Keeping Up With the Cavaliers
Have you heard about the latest episode of Keeping Up With the Cavaliers? It’s a doozy. Here’s a quick recap: last week the Cavs held a team-only meeting. During this meeting, his teammates (namely, Isaiah Thomas) called out Kevin Love for leaving the game, sick, during their embarrassing loss to OKC. He left early in the game and missed practice the following day. Some of Love’s teammates accused him of faking his illness, which is very likely and very mature of them. Not.
I manage a bar/restaurant. Now, I don’t know about you, but if one of my employees is sick I don’t want them at work. I’m never mad if one of them needs to take time off to heal or recover because I know they’ll come back 100%. The team may struggle without them and have to make up for the loss, but that’s temporary. Sure, players have played through bigger issues – Michael Jordan’s infamous “Flu Game”, and Thomas himself, playing through the death of his sister and hip injury last post-season. This, however, was a regular season game. Not the NBA Finals or Playoffs.
What’s Kevin Love Got To Do With It?
The Cavaliers are seemingly coming undone. They’ve lost 10 of their last 16, and several of those games were complete blowouts. They lost by 28 to the Timberwolves, by 34 to the Raptors, and by 24 to the Thunder. Yikes.
The best players get looked at through a microscope when things go wrong. It’s easy to look at the players with the highest salaries and judge whether or not they’re playing up to their contract. Kevin Love is the second highest paid player on the team, behind LeBron James. James is still himself and is playing like an animal even in his 15th year in the league. Naturally, people are more than willing to rip into Love and say that he’s not playing up to his contract, but is that even true? He’s shooting 46.3% from the field (40.4% from the 3-point line), averaging 9.6 rebounds and 18.2 points per game. His stats aren’t as good as they were in his prime in Minnesota, but remember, he’s also on a team with LeBron James now. Kevin Love’s performance in game 7 of the 2016 finals was perhaps the reason the Cavaliers took home the championship.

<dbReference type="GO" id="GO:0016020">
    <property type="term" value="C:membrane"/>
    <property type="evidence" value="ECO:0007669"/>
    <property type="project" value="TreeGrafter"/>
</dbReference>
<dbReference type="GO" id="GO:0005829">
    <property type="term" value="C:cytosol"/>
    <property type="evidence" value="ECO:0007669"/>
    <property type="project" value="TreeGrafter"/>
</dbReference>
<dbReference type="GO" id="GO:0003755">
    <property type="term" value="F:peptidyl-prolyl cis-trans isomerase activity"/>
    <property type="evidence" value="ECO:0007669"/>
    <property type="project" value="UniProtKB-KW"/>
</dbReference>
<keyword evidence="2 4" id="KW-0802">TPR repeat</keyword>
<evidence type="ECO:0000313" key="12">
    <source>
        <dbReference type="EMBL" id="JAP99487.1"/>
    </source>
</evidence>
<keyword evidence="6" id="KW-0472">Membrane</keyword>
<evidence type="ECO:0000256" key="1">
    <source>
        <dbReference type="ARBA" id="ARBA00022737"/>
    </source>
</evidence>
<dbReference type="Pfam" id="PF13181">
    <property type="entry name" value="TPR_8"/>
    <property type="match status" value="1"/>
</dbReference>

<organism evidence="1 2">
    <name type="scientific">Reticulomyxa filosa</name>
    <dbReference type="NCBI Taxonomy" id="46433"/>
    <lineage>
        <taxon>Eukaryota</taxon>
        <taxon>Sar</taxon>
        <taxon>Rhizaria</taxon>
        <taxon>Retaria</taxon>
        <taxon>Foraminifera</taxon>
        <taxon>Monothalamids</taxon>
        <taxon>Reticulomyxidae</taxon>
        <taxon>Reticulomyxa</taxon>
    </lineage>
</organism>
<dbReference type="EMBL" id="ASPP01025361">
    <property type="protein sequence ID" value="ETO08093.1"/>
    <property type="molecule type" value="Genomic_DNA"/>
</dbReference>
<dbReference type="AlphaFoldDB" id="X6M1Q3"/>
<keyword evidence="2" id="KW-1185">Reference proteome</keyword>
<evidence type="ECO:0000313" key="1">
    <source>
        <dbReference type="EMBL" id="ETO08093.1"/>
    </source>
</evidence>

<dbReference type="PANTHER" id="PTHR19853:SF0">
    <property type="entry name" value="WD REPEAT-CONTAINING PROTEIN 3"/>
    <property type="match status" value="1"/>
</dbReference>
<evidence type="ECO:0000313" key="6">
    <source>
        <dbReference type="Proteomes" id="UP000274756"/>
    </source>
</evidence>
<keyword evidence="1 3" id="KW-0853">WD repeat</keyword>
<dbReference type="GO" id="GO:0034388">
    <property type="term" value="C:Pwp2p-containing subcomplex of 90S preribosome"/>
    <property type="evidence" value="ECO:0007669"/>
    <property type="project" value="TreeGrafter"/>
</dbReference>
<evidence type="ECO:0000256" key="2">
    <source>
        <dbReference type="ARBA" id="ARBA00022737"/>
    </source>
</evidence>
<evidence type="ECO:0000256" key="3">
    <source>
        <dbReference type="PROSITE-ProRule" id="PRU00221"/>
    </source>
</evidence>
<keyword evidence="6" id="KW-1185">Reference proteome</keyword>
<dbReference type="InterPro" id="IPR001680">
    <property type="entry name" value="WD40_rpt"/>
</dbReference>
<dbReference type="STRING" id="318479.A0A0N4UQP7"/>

Why doesn’t the team look at Tristan Thompson, the third highest-paid player on the team? He’s averaging 5.6 points, 5.8 rebounds, and .3 blocks per game. Whether it be the Kardashian curse or not, I’d say Thompson is certainly performing waaaay below his contract. Why aren’t Jae Crowder, Iman Shumpert, or J.R. Smith taking some of the heat for the unraveling of the team? Yes, Thomas has only been back for a small stretch of the season, but he doesn’t look at all like the player he was in Boston. What’s Love actually got to do with it?
Can the Cavs’ Season Be Saved?
I think, instead of using Kevin Love as a scapegoat for their frustrations, the team needs to look internally instead of pointing fingers. Love is a liability on defense (unless it’s on Curry in the finals, apparently), but everyone already knows that. He’s not going to be a great rim-protector, he’s not going to be a shot-blocker, so the team shouldn’t expect that of him. He’s going to make 3’s, get rebounds, be aggressive in the paint and space the floor efficiently. He and James work well together and he is clearly the second-best player on the team. There are trade rumors circulating around Love and I’m not about it. He’s dreamy and he’s proven himself as an asset to this team. I think some positive strides can be made – we’ve seen it happen time and time again with the Cavaliers. The team needs to get their sh*t together, create a non-toxic environment and communicate or else it’s going to be the Celtics and Rockets* in the finals. I don’t want a LeBron-less finals.
* I’ve already expressed clearly that I’m a Warriors hater. I don’t want them to be in the Finals. I’m manifesting it in any way I can. Leave me alone.
- / 6 hours ago
Never bring a knife to a lightsaber fight.